People think that once you raise funding for your business, that everything gets so much easier with money. That is the furthest from the truth and here are three reasons why:
1. Once investors fund your company, you will have to produce big results.
2. You will have a lot more responsibility and will need to put in a lot of work hours.
3. You will now have to manage your team and offer salaries, benefits, and incentives.
If you thought running a tech startup by bootstrapping was difficult, imagine having to actually run a fully funded business with a lot more legalities as well as financial responsibility. For the first point, once you get a group of investors to put up some cash for your startup, you will have to give them monthly reports of both your finances as well as your progress. If your numbers are high they will want to know what it is that is working. You will have to hold Board of Directors meetings regularly to go over any strategies or tactics that are working and how to make them work even better. If your results are the opposite, you will have to show reports once again and in your meetings the topic(s) of discussion will be on how to things work better.
The burden of investors on your shoulders will weigh you down, but if you can produce fantastic results, they will be very happy with you and will most likely fund a second round for you. As for the second point, maybe you are already putting in 12 to 16 hours a day, seven days a week to make your company soar. But once you raise capital, you need to put in even more time and energy because the quicker you can make your company succeed the quicker you will be able to finally take a little bit of time off. You will have to make sure that every aspect of the business is running smoothly, whether it is technology, marketing, user acquisition, financials, or the overall business.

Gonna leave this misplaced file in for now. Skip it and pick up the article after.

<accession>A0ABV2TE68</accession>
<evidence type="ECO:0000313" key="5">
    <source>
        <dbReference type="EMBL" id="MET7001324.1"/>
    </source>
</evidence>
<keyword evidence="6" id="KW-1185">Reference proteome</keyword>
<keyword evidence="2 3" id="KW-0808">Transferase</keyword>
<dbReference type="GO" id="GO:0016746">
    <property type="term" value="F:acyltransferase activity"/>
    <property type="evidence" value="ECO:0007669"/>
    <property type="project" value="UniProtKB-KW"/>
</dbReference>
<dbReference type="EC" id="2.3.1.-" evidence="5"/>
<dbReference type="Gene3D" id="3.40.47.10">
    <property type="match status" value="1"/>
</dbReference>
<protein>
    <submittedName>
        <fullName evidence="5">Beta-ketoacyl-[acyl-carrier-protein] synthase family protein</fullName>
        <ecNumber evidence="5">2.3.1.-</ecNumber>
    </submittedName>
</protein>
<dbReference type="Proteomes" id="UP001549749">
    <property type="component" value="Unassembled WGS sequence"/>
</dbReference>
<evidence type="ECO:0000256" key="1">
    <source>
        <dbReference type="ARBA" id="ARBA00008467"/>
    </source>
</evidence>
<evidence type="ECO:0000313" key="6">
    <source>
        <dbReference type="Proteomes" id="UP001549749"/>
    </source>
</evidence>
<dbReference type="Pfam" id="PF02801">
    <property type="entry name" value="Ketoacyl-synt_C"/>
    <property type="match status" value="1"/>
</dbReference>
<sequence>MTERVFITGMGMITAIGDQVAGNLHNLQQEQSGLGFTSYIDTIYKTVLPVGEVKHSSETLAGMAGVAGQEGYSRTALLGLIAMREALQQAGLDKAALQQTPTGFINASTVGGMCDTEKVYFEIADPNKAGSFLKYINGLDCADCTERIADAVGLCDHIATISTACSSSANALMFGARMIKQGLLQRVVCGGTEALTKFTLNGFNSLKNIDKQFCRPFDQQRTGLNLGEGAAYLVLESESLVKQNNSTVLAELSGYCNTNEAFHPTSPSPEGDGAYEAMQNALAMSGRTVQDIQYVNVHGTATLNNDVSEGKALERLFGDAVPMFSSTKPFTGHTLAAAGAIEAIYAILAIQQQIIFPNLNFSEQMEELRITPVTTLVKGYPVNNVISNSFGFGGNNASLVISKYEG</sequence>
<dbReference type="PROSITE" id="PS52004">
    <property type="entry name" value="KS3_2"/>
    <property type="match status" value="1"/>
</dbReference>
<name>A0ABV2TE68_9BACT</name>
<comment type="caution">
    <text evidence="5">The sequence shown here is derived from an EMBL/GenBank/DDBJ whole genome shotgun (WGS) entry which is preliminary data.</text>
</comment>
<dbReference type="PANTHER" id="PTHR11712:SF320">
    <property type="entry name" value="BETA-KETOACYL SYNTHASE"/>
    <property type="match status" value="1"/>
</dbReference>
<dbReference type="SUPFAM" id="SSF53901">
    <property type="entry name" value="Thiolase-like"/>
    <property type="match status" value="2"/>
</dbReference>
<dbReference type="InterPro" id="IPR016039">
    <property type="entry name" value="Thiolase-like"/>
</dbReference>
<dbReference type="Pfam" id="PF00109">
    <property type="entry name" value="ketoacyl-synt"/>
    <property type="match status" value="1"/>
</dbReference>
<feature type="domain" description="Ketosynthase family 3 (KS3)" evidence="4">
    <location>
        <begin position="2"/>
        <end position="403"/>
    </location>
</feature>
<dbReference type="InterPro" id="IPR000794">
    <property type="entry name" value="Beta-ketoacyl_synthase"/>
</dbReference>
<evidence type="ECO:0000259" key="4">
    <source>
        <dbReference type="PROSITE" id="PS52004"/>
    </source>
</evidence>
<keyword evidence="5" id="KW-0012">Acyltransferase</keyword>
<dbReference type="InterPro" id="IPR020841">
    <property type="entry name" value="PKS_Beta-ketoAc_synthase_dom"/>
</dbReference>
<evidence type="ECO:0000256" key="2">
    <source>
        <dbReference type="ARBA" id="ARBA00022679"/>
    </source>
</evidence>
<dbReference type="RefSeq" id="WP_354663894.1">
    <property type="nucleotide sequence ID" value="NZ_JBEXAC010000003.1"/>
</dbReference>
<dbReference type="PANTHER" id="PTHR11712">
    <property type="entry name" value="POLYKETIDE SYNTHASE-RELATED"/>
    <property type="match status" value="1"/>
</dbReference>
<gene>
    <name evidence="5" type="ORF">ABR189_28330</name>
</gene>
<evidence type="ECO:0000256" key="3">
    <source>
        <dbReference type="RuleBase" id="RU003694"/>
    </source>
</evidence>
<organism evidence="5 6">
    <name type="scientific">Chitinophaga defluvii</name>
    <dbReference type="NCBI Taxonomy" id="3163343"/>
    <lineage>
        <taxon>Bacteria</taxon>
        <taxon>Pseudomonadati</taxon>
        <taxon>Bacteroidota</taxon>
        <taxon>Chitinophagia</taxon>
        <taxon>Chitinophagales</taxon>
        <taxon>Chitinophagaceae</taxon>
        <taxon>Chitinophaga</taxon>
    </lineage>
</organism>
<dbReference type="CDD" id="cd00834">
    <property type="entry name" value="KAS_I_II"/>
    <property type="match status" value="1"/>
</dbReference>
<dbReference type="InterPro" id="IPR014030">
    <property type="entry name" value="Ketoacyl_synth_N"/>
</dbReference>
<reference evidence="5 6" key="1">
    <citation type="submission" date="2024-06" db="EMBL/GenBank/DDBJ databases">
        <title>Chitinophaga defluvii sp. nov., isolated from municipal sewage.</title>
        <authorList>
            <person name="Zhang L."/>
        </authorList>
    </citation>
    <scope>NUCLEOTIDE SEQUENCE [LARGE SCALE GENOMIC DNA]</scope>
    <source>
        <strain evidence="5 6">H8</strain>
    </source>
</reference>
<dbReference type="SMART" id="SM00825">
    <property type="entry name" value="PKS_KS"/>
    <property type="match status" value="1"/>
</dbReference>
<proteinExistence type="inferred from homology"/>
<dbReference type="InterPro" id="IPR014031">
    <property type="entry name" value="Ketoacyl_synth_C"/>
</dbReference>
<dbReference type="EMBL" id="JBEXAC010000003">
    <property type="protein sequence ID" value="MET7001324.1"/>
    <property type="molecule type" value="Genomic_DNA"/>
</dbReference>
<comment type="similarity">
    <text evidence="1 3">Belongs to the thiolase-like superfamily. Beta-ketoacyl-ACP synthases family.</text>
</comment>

One of the biggest myths of a tech startup is that once it is funded the founders and employees start going to parties, going on trips, and having lavish dinners. In order to succeed, that is the complete opposite of what you should be doing. Continuing to use a minimalistic approach will not only allow you to maximize your funding, but it will allow you to also over exceed the expectations that you will have.
Finally, the third point, managing a team as well as the business. Now you have people that depend on you, and their paychecks rely on your ability to run the company successfully as well as raising subsequent rounds. The only way to do this is to follow the first two points I’ve made and make sure that your team is happy with their salary, perks, stock options, incentives, and environment. A happy team is a happy company. Make sure you host events for your team whether private parties or fun get-togethers, or just bring lunch to work for everybody one day. Even organize a retreat to play sports or a day at the beach every once in a while to get out of the office and clear your head(s).
Overall, when you finally receive funding for your startup, that's when things really get interesting and you will either succeed to the point of being revenue positive, or potentially an acquisition by a larger player in your space. Your goal as the founder of the company is to take the investment that you receive and make your company excel at every possible twist and turn to get to that final destination.